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Leaving the Gray Behind

(Posted June 24, 2016)

This article is part of a series about EPA's Net Zero program

Gray Infrastructure–—the gutters, sewers, and tunnels we use to move water away from homes and businesses during a storm–can cause major water pollution and flooding when overwhelmed. EPA’s solution? Green infrastructure.

In urban areas, rain falls onto roofs, streets, and parking lots where it picks up the trash, bacteria, heavy metals, and other pollutants that we leave behind on our streets. This stormwater is then drained from the pavement through storm drains into the sewer system–where it is ultimately treated by wastewater treatment plants. However, during heavy storms, the large amount of rain overloads aging combined sewers, causing the dirty stormwater to overflow into rivers and streams before it can be treated.permeable parking lotThe completed permeable pavement parking lot behind Seitz Elementary School on Fort Riley.

But rain that falls in natural, undeveloped areas doesn’t pick up pollutants from pavement and doesn’t threaten to overflow our sewers. Instead, it gets absorbed into the ground and is filtered naturally by plants and soil. Green infrastructure, such as green roofs, rain barrels, and rain gardens, uses this natural process. By catching the stormwater for reuse or by allowing it to filter into the ground naturally, green infrastructure helps keep excess stormwater out of sewer drains, keeps polluted water out of our rivers, helps restore the natural water cycle, and helps create healthier urban environments and recharges our groundwater sources.

Researchers with EPA’s Net Zero Program are working with the U.S. Army, U.S. Army Corps of Engineers, Kansas Unified School District 475, and other partners to demonstrate and assess green infrastructure technologies and performance at Fort Riley, an Army base in Kansas.

EPA researchers are testing a permeable parking lot at Seitz Elementary School, which is located on Fort Riley. Unlike traditional roads, permeable pavements are made with porous material so that incoming stormwater can soak through the pavement into the soil. The volume of water that is captured by the parking lot represents the amount of water that is not going to the sewer.  Researchers will measure how much rainwater passes through the pavement, how fast the permeable pavement clogs with debris, and changes in groundwater chemistry. They are also monitoring the school’s existing stormwater-capture-use system, which is a set of storage tanks that capture rain runoff. For this part of the study, they are measuring things like the amount of rooftop runoff that is captured and the chemistry of the water stored in the tanks.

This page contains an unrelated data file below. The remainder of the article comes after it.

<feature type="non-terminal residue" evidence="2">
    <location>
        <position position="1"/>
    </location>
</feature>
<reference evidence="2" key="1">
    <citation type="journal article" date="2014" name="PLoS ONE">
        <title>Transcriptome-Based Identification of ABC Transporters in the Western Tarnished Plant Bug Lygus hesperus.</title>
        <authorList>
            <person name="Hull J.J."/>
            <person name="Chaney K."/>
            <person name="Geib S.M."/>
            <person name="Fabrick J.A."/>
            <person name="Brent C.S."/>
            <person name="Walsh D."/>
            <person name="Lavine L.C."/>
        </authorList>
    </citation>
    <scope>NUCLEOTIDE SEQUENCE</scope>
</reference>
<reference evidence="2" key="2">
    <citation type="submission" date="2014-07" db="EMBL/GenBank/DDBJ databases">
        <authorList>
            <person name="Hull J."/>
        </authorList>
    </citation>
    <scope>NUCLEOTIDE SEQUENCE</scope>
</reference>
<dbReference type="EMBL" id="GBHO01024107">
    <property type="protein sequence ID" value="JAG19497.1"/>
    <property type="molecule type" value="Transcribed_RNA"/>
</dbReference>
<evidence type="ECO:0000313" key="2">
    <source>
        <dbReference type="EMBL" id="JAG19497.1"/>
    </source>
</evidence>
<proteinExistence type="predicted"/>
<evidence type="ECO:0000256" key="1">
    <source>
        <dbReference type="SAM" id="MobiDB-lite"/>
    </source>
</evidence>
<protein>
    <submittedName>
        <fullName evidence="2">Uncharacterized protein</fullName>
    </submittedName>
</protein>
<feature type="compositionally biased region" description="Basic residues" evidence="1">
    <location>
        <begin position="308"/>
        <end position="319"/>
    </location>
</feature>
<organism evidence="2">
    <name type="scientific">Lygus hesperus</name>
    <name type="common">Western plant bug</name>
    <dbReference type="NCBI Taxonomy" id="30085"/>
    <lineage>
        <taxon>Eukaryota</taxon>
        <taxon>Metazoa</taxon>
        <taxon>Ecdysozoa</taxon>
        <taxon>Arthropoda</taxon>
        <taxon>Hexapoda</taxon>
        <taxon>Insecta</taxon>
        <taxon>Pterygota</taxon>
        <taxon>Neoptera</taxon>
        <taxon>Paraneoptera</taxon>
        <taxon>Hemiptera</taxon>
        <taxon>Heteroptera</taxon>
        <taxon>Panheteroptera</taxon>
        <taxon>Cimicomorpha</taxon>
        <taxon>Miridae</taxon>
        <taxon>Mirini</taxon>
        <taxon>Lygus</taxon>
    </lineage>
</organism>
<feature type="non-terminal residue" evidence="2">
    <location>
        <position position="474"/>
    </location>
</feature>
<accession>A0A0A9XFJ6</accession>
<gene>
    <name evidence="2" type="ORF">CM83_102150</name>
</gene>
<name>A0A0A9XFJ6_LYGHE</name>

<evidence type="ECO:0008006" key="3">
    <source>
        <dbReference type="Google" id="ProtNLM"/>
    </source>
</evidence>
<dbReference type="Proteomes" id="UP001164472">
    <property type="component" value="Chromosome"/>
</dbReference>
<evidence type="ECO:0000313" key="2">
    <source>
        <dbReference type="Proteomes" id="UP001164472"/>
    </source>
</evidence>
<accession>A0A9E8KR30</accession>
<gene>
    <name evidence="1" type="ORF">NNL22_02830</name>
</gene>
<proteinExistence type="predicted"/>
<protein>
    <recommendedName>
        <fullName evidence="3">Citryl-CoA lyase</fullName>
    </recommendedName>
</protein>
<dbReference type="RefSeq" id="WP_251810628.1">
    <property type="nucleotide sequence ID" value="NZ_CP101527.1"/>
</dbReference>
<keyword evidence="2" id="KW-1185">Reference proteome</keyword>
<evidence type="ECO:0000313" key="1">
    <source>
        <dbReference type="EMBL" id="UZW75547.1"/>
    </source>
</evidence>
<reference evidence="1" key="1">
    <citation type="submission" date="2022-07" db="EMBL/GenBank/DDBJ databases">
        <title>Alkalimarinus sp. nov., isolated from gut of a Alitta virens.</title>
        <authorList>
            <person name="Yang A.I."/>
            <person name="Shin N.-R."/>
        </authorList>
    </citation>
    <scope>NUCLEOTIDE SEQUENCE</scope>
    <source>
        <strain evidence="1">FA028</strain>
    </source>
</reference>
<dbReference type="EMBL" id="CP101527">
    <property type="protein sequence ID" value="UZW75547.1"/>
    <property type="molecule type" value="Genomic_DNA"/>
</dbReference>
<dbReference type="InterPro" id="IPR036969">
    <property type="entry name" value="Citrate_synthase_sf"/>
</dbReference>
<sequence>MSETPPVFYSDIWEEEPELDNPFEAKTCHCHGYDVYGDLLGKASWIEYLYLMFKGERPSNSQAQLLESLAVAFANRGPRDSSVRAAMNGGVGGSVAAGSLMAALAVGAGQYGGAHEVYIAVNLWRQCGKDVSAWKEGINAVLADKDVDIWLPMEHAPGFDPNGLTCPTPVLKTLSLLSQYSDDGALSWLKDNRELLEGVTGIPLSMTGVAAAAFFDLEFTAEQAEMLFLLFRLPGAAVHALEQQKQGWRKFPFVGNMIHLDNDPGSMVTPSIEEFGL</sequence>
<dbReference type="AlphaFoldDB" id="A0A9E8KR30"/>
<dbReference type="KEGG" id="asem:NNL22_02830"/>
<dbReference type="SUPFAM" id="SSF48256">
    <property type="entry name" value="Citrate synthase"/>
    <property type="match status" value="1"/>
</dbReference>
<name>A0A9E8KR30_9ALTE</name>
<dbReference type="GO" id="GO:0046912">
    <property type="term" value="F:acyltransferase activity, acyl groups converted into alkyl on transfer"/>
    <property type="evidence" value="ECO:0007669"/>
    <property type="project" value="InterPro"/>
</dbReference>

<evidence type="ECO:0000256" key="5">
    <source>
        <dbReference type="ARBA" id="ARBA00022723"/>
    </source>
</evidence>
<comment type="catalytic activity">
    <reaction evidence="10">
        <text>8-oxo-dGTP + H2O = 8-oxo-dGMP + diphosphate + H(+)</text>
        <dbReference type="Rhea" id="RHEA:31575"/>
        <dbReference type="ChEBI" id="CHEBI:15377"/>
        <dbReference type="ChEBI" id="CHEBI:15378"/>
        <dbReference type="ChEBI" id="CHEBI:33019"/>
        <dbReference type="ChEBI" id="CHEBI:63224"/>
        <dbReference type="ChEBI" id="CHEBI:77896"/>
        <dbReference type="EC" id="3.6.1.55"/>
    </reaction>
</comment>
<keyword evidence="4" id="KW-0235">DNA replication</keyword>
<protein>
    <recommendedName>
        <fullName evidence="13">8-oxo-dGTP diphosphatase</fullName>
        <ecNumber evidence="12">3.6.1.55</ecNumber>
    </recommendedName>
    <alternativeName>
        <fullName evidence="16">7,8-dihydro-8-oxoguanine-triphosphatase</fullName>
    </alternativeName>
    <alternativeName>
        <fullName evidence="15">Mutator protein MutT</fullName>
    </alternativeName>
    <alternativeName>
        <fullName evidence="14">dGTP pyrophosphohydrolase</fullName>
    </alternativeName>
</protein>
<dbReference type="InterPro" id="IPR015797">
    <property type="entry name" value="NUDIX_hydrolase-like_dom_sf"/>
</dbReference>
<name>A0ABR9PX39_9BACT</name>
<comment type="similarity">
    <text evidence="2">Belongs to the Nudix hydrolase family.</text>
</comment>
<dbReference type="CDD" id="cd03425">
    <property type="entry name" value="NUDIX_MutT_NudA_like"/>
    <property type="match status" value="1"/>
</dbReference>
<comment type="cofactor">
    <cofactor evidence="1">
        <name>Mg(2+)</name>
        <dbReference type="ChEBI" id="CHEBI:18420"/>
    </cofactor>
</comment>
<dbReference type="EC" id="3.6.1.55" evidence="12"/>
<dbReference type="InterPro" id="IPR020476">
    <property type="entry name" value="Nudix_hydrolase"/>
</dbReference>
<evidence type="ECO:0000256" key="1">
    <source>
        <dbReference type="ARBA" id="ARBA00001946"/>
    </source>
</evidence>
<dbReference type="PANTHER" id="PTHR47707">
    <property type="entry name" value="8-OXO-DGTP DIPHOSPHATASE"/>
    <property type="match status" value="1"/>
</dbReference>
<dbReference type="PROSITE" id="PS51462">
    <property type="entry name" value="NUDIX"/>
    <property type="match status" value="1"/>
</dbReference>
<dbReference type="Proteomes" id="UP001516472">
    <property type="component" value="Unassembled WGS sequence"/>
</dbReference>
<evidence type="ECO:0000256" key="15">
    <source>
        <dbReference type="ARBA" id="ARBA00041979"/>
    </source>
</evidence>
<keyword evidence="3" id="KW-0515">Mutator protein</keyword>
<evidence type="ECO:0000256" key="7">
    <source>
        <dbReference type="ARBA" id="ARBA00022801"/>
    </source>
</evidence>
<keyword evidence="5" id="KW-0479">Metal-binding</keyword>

This project will not only help researchers test the efficacy of permeable pavements – it will help educate the whole community on green infrastructure and Net Zero. 

“The permeable parking lot is different from a lot of other Net Zero research because it is very visible,” says Mike Nye, Acting Net Zero Program Director at EPA. “The community can see that the parking lot looks different from traditional paving, and when it rains, they can actually see it working.”

Because the permeable lot is engaging and has visible results, it is the perfect resource to teach students about the water cycle and water quality. Children at Seitz Elementary School will use EPA’s data in the classroom during STEM lessons.

Nye also considers the collaborative nature of this project to be the future of Net Zero. "By partnering with local stakeholders, specifically with school districts, EPA is making contacts that will be crucial in the future. Once these connections are established, communities will know that EPA is a great resource for help with their sustainability goals."

With the parking lot finally complete and the monitoring equipment installed, EPA is ready to help reduce Fort Riley’s water footprint. But the work’s impact goes beyond Fort Riley: it will provide local governments and communities with more information about green infrastructure technology and will help educate the next generation about sustainability. 

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